Beans Hacks: Tasty Ways to Slip Beans into Your Diet

We all know that there’s no one best food for weight loss. But one comes awfully close. A recent meta study in the Americal Journal of Clinical Nutrition examined data on approximately 1,000 overweight adults over the course of six weeks. It found that those who consumed a daily serving of beans lost three quarters of a pound more than those who did not. Coincidence? We think not.

Of course, this isn’t the first time beans have been lauded for their health benefits. In fact, there’s so much evidence in support of beans that 2016 was named the International Year of Pulses. Beans provide a healthy dose of protein and filling fiber—10g of fiber in a half-cup of cooked navy beans, and 9g of protein in the same amount of cooked lentils, a winning combination for waistlines. Not too shabby, eh? In addition, most types of beans boast high amounts of important nutrients, like potassium, calcium, vitamin C, and iron.

Despite high accolades, some of us avoid beans like the plague for fear of flatulence. And yes, it’s a concern: our digestive tracts aren’t designed to effectively break down the sugars in beans (oligosaccharides), so the beans pass through to the colon, undigested, where various bacteria begin to break them down. This, plus a higher dose of fiber, and, well, you know the rest. But the bean-gas relationship may have been blown a bit out of proportion.

While there is an ongoing debate about whether to soak or not to soak beans, it appears not to make much of a difference as far as flatulence. What does, though, is being a consistent bean-eater. A 2011 study in Nutrition Journal found that most participants who ate a half cup of pinto or black eyed peas daily, and stuck it out for a few weeks, felt their flatulence was mostly relieved by the third week. Caveat: Drink lots of water to help all of that fiber move through your GI tract. And, hey, if sticking it out doesn’t ultimately work, there’s always Beano.

Don’t know where to begin with getting more beans? Here’s how to stealthily incorporate them into every meal of the day:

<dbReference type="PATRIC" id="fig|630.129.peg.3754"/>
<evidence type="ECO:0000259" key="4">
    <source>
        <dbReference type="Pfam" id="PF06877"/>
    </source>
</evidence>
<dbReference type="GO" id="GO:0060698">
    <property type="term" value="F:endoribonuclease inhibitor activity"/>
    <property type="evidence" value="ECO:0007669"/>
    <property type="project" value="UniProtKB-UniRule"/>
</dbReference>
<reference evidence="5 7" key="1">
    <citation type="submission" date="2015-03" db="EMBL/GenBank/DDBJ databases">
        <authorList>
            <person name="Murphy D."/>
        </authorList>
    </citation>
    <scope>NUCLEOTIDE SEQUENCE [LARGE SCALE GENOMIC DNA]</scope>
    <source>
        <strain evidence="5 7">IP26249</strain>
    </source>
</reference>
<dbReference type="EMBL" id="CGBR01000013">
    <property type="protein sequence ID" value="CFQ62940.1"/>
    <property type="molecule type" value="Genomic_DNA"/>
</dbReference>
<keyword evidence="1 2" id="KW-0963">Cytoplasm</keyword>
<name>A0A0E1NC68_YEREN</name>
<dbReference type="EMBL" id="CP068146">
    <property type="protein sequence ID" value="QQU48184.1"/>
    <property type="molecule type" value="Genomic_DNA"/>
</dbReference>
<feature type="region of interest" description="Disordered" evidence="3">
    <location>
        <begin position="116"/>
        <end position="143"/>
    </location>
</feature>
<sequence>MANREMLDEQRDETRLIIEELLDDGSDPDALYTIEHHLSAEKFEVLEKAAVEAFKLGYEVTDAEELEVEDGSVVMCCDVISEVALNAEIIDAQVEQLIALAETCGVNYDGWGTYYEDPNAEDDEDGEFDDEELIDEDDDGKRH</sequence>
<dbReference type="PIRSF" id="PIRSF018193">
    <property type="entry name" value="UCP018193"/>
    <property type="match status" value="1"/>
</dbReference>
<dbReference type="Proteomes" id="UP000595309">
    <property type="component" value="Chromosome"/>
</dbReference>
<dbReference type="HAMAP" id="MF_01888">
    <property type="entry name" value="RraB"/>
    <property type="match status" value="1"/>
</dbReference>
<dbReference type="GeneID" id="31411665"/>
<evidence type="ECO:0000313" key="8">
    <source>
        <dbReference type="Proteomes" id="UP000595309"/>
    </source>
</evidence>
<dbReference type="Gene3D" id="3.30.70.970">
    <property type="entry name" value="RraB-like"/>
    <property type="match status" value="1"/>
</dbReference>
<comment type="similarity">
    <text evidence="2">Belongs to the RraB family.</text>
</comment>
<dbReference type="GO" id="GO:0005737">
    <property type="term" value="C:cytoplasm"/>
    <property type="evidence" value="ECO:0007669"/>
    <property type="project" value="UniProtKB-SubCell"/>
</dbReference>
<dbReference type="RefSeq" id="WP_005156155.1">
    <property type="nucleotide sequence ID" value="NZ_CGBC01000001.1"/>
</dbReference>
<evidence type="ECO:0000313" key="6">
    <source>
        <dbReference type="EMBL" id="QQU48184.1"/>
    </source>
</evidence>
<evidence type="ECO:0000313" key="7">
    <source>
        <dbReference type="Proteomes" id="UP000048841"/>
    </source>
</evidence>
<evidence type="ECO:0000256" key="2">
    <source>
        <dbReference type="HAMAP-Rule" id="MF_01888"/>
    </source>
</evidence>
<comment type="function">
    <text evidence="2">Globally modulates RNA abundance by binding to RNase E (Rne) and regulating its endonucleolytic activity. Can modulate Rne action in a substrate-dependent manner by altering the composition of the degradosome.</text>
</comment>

Breakgast burrito
© 2/John E. Kelly/Ocean/Corbis

For breakfast:

●      Make a bean-filled breakfast bowl. A half-cup of any type of bean will fit the bill, plus avocado, tomato, eggs (cooked, beaten), olive oil and seasonings make for the perfect high-protein breakfast. Remember that one half-cup of beans provides a good percentage of your daily protein and fiber. Take it on the go in a mason jar, or toss all of the ingredients in a whole-wheat wrap for a satiating breakfast burrito.

●      Wake up with a creamy AM smoothie. Whether or not you use protein powder, try blending black beans into a chocolate-flavored smoothie, or cannellinis into a vanilla-based smoothie. Incorporating a quarter or half a cup of your favorite selection should be sufficient for a single morning serving. Not only does it make for a creamy, protein and fiber-packed shake, but the flavor is totally masked by everything else in the mix.

© the food passionates/Corbis

For lunch:

●      Dip with abandon–but not too much abandon! Bean-based dips and hummus to coat your vegetables is addicting. Make dips by cooking chickpeas, black beans–really any kind of bean–and smoothing them in a food processor. Roughly 2 cups of canned chickpeas—plus olive oil, lemon juice, tahini, and other herbs and spices, to taste—makes 16 one-ounce servings.

●      Create a condiment replacement. Use the dip (above) as a healthier homemade condiment for lunch. Schmear it on sandwich bread slices instead of mayo, add a dollop to your salad, and any other opportunity you get.

Nijat Rahimov Wins
© Riou/photocuisine/Corbis

For dinner:

●      Make your mashed potatoes with white beans. While you don’t have to replace potatoes entirely, a 4:1 potato to can of beans ratio can make for some smooth, delicious mashed potatoes with additional protein and fiber. Trust us, this is no cauliflower mash. All you need are four potatoes (boiled and drained), along one can of white beans (washed and drained) and simmered with veggie broth and garlic. Then, combine for six delicious servings of your new favorite side dish.

●      Get out the slow cooker and create some black bean enchiladas. This recipe from is one of the best around, and adds about 2 ounces of beans per enchilada.

© the food passionates/Corbis

For snack time and dessert:

●      Roast some chickpeas. This idea is a personal favorite, and one of the simplest ways to transform squishy beans into a crunchy, portable snack. First, rinse canned beans. Toss them on a tray with olive oil, and sea salt. Preheat and bake at 400 degrees for 30-40 minutes. Voila! These are so delicious that they can be easy to overeat, so stick to a half-cup serving size as a snack, which provides about 130 calories and 7 grams of protein.

●      Black bean brownies, please. While not all recipes are created equal, black bean brownies can be a delicious dessert that far surpasses the regular kind with its nutrition profile. Black beans generally replace the egg and canola oil in your average brownie recipe, amping up the fiber and protein while decreasing the amount of saturated fat. There are incredible flourless recipes, as well as more by-the-book options to try out there.